The election report falls short by missing key areas of discussion

The recommendations made by the IEC Chief Commissioner are vague and incomplete


Written by Corbett Gildersleve

This is the third year where I’ve been involved with a Simon Fraser Student Society (SFSS) election in some form. The first time it was as a candidate for the applied science representative position, while the other two were as a student or stakeholder asking difficult questions, and waiting for bland non-answers from an SFSS incumbent. This year’s election was different in that more people ran for positions and the board slate didn’t sweep. The way the election was run also differed from ones in the past. It’s hard to say why, though, since the election report is missing key information that could provide context, especially concerning the eight recommendations listed in it.

Now, I won’t be trashing the Independent Electoral Commission (IEC) Chief Commissioner while reviewing this report since I’ve never done their job. However, I do know that it’s generally a thankless but necessary role. To me, some of their recommendations make little sense without additional information and context. Here, I will try to provide some historical and policy context in my review — future articles will explain my counter-recommendations. (Are you as excited as I am?)

For the candidates, board members, and regular students who have complaints about the election, remember that accountability falls on the Administrative Supervisor and the Campaigns, Policy, and Research Coordinator (CPRC) as they’re the ones who interviewed and recommended the IEC
to the Board for hiring as per the election policies.

Let’s talk about the election report as a whole. According to the election policies in the Chief Commissioner’s report must include at least: 

  • The dates of the various election periods.
  • The names and positions of candidates.
  • The wording of referendum questions.
  • The results of the vote.
  • A list of issues that occurred and how they were handled.
  • A set of recommendations for improvements.
  • An appendix including all infractions, complaints, and decisions made regarding electoral and referendum campaign regulations.

The recommendations are generally only a few sentences long, and lack the context that the bolded parts would provide, if they were included. Furthermore, according to that policy, all the points listed above are needed for the Chief Commissioner to be eligible for their final stipend. The new Board should check with the old Board to see if they accepted and ratified an incomplete election report.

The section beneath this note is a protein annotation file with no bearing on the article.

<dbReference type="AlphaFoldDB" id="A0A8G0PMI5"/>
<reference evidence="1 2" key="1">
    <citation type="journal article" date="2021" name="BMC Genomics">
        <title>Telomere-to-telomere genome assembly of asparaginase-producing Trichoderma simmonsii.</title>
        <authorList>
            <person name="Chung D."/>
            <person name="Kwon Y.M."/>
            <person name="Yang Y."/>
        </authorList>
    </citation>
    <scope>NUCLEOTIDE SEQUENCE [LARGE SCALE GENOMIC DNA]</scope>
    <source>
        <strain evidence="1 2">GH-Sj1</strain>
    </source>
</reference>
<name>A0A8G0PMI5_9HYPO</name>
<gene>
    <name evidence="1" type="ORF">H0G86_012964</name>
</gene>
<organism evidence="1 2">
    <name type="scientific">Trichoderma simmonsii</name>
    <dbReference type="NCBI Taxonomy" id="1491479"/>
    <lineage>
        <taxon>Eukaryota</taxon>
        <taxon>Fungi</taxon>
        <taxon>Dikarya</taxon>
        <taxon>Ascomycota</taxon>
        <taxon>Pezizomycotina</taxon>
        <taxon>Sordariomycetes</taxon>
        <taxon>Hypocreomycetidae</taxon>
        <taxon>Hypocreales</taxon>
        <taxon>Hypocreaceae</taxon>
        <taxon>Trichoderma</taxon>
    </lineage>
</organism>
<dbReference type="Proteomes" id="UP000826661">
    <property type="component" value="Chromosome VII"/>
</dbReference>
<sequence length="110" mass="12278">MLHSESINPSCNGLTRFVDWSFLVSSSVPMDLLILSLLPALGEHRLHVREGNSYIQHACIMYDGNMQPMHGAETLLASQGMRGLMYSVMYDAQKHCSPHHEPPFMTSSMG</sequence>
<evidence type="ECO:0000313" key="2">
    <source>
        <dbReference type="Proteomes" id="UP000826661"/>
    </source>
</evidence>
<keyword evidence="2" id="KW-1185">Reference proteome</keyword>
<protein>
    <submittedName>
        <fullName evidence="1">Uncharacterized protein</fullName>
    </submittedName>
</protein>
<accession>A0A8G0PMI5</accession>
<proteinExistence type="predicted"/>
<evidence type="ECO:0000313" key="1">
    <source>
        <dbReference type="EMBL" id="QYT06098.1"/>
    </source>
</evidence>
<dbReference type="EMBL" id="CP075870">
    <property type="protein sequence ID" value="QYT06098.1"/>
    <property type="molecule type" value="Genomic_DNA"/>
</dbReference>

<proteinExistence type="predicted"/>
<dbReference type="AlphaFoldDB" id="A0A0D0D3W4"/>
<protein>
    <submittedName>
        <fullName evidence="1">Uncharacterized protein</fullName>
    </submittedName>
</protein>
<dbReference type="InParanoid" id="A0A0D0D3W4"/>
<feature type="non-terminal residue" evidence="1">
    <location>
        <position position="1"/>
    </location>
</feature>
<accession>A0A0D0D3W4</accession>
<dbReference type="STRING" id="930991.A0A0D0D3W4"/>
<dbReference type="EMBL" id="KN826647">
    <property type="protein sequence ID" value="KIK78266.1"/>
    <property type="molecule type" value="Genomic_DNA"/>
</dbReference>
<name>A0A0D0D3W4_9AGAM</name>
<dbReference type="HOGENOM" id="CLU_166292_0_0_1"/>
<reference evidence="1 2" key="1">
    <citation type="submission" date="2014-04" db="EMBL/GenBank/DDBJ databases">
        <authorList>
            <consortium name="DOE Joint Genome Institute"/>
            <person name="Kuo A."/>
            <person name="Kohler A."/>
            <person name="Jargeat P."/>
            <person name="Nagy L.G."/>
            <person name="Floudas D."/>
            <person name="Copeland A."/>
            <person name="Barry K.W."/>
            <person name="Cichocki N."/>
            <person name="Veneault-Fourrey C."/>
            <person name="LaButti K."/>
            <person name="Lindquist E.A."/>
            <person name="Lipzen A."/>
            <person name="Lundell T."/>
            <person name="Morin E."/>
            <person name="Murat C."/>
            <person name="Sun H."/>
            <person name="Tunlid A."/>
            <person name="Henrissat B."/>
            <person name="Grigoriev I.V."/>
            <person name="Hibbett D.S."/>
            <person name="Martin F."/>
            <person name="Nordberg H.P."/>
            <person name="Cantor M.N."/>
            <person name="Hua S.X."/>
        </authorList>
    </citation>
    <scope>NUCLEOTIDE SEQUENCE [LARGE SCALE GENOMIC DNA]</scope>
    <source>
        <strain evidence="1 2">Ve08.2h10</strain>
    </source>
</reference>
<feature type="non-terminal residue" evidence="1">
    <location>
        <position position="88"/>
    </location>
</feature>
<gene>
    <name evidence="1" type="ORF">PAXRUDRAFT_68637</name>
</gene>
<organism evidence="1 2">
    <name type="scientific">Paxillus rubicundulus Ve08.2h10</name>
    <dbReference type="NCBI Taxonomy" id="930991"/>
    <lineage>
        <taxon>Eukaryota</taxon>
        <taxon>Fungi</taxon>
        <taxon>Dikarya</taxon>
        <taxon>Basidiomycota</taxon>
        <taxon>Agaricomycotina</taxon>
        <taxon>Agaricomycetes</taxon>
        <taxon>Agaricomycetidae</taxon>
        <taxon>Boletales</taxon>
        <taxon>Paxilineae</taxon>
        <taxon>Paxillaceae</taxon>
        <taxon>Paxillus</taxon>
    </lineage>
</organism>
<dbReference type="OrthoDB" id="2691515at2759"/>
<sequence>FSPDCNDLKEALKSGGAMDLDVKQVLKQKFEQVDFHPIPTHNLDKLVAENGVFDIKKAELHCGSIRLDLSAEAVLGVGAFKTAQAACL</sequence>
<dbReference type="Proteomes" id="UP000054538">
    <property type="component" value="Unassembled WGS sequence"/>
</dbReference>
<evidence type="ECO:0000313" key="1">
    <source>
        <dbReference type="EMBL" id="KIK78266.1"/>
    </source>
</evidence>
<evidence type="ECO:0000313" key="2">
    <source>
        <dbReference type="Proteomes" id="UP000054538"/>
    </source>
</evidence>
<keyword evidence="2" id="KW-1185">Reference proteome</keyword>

One possibility is that the report template that was given to the IEC is missing those sections. This might be possible, because the Fall 2017 referendum report contains the exact same sections. No more, no less. If the template is missing key parts, then that’s on the CPRC staff members, as they’re responsible for the creation of the template.

Do you know what else is missing from both the report and policies? The cost of the election! The previous election policies clearly required an expense report, and every election report going back to at least 2007 has that information. The new policies do not. That’s a problem, as it actually directly relates to one of the recommendations involving IEC work hours and costs. I really hope this was just an oversight and not another example of the SFSS becoming less transparent.

I’d like to give the 2016-2017 board the benefit of the doubt, but the minutes where the policies were passed (April 24, 2017) are barebones with no discussion points. So, either the entire governance committee of that year missed it, or it was intentional. I hope the new Board changes that, as it is a very easy policy amendment. If someone tries to say that, with the inclusion of staff in almost every area of elections now, it’s harder to figure out costs, tell them that financial transparency is never easy, but it’s necessary. It’s why we have audits. Or, you could just revert it back to the old election policies and ask the governance committee to redo them. You might want to do that anyways to fix the staff/admin conflict of interest issues.

However, for all that it’s missing, the report touches on some issues within the SFSS and elections through its recommendations. They cover everything from scheduling and booking issues to excess hours, IEC task autonomy, slates, and endorsements. Like most past IEC recommendations, some issues can be fixed, some cannot, and some the SFSS will just ignore.

So, stay tuned for the next article, which will go through each recommendation and try and provide some historical and policy context, as well as my own suggestions for possible fixes.


  1. […] In last week’s article, I talked about the SFSS 2018 Election Report and some concerns I had with it. Included in that report were eight recommendations for ways to improve future SFSS elections. However, the independent electoral commissioner’s (IEC) recommendations don’t always make sense without further information and context. This information would normally be included in two other sections of the election report — sections which are absent from the 2018 report. However, even without those sections, many of the recommendations touch on important issues with SFSS elections. Here, I will be talking about recommendations 3–8, with the IEC’s recommendations paraphrased and followed by my own commentary. (Check out the online version for my commentary on recommendations 3, 6, and 8.  Let’s dig in! […]